It was not just an impression; it was reality that they were disproportionately affected by de-Baathification, especially in the Sunni areas. We always tried to make a distinction between the Saddamists and those that were in the Baath Party at say, level four, down the food chain, as a way of getting a job or an education, [but the process went awry]. Ironically, many of those Sunnis who were cast out were Western--educated. They were really the ones that we wanted to have help run the country; they actually understood how the country ran; they spoke English; they were much more secular, in most cases. And then not only did we lose them, we actually, in many cases, thrust some of them into the insurgent camp because their entire incentive was to oppose the new Iraq, not to support it. Ending an insurgency or keeping one from starting involves trying to give as many people as possible a stake in the success of the new Iraq.
When you look at what happened in Afghanistan, the complaint you hear from some people, like former Pakistani leader Gen. Pervez Musharraf, is that you've dispossessed the Pashtuns. You've allowed the Northern Alliance to take over the country. Yes, President Hamid Karzai is a Pashtun, but that's window dressing. If you look at the Afghan Army, it's largely a Northern Alliance army—in other words, a non-Pashtun army.
I'm not sure I completely buy that. People are often drawn to single-factor explanations, because it's concise, it's easy, but it typically is not sufficient. There was a cover story in NEWSWEEK ["The Mind of the Taliban"] that described how the Taliban survived. [They were] defeated, disrupted, dispersed—command and control destroyed. They were literally just surviving, and then they reconnected with each other over time in the marketplace or in the mosque or in some village and then, over time, in a couple of years, they put their foot back in the water in Afghanistan, and they found that the new Afghan security forces weren't all that well developed; the Coalition forces were very sparse, very small in number. They start to come back in and they reconnect with the illegal narcotics industry, with other criminal syndicates, and of course, they're always getting some money from outside. And all of these different factors together start to result in the Taliban increasing their influence, control of certain areas, development of infrastructure, revenue generation, command and control re-establishment, and ultimately you have a situation where now there are 33 [Taliban] shadow governors for a country with 34 provinces.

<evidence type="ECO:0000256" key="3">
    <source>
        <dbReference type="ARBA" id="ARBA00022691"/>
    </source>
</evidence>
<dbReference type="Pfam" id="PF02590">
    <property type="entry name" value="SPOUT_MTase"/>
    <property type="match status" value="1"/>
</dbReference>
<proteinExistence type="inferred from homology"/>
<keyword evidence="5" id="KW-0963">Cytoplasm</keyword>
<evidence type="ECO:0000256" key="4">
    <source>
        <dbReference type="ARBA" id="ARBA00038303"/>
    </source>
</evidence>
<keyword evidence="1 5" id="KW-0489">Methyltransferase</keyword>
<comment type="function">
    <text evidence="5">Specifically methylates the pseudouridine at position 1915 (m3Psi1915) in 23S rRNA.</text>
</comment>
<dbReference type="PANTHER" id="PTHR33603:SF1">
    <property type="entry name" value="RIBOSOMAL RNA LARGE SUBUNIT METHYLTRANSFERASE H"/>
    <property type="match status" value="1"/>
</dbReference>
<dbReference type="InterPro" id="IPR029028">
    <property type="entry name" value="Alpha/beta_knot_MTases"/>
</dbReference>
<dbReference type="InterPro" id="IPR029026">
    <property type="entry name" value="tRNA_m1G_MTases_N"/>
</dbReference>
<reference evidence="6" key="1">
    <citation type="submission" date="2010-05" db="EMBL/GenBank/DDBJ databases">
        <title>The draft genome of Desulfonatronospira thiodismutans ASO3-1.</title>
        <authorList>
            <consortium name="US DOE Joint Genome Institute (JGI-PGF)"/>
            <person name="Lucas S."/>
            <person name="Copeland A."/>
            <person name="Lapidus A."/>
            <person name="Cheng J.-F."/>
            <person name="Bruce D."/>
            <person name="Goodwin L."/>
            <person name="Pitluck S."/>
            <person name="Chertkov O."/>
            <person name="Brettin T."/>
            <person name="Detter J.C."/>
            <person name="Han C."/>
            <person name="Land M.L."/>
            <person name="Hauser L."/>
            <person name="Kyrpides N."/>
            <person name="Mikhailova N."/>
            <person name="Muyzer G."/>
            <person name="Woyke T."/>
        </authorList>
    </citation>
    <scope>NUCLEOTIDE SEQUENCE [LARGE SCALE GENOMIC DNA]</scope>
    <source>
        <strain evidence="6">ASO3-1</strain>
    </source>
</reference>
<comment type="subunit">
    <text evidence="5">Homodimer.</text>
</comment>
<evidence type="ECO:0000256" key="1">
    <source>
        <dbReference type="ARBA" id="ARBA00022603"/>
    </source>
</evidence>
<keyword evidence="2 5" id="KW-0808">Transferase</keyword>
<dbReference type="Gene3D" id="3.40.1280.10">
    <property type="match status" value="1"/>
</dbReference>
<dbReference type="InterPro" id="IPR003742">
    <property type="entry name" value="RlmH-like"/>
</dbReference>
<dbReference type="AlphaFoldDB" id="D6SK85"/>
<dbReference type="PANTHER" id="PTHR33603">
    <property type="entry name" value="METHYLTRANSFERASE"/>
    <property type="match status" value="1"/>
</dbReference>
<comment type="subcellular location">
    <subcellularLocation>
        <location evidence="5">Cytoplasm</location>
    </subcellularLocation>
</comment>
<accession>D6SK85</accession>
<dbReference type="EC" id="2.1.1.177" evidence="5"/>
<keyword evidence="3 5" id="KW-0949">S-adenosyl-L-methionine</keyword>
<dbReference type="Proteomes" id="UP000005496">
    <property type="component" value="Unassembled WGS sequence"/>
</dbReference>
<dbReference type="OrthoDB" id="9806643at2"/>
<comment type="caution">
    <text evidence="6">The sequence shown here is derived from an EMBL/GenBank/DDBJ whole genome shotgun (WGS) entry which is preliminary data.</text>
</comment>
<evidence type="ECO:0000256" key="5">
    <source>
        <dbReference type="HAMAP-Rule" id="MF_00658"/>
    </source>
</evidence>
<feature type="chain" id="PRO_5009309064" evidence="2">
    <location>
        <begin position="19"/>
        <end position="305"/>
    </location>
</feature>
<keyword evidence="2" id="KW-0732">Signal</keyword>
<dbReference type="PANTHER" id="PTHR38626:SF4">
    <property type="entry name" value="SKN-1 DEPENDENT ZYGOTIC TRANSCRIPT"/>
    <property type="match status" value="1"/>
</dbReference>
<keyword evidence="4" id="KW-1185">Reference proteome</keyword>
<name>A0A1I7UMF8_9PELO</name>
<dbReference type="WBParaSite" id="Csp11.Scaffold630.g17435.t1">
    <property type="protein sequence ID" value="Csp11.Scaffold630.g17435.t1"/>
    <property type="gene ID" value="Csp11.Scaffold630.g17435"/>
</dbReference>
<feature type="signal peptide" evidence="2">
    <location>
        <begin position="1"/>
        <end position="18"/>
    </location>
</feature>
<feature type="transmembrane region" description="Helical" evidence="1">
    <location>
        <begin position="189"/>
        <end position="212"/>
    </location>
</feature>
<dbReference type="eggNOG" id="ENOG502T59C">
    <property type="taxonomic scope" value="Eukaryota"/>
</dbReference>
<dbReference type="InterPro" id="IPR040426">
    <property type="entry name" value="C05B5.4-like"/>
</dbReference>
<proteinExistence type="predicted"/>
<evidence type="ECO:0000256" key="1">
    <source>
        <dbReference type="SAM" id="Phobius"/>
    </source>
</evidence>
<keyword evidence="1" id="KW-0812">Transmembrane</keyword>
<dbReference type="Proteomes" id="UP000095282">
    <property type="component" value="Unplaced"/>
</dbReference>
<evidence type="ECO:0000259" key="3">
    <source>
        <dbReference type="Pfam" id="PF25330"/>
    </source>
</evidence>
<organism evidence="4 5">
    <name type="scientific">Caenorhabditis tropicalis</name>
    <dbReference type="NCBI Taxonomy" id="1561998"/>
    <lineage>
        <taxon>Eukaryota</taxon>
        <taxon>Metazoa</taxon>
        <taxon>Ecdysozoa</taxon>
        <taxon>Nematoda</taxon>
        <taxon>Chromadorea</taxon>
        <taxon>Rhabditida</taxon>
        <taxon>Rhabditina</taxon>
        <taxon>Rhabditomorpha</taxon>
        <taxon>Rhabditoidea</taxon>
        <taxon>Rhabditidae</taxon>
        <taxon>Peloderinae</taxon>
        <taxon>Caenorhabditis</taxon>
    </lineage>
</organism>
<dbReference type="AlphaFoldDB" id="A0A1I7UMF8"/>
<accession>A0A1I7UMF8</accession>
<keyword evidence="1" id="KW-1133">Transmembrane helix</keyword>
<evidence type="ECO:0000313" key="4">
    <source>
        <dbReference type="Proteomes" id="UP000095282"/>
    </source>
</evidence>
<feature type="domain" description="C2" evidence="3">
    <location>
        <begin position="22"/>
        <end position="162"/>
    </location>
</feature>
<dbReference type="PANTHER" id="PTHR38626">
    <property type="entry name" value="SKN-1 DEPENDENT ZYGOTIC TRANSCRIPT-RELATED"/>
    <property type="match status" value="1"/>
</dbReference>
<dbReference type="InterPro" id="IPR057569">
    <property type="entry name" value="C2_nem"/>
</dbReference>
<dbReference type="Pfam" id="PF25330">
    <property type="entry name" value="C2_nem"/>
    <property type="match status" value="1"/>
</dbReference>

Why have you not been able to peel off elements of the insurgency in Afghanistan as you did in Iraq?
One of the findings of CentCom's strategic assessment of Afghanistan was that we did not have the nuanced understanding and the robust intelligence-analysis capacity of the insurgency that we developed in Iraq. To pursue reconciliation effectively, you really need big ideas, the right concepts and policies, and obviously in Afghanistan, [we] had to agree with the Afghan government. Then you have to have structures and resources that can enable this process to happen.
So we are not seeing deals with Pashtun groups that break with the Taliban, as we did with Sunnis in Iraq breaking with the insurgency there?
What you have seen is actually the attempt at deals. There has been a willingness; I gather that Karzai's brother met with either Mullah [Mohammed] Omar or his close aides in Saudi Arabia.
Is that the right level to do it at?
In my view, I think that perhaps may be a bit premature, if the Taliban thinks that they are winning. If an insurgent group thinks it's winning, that is probably not the most advantageous time to try to reach a deal with them. And not with what is arguably an irreconcilable element of that particular insurgency. It is probably more productive—for the time being, at least—to engage at the lower and midlevels.
Is that happening?
Yes, it is.
The New York Times
also reports that you are looking into recruiting tribal militias?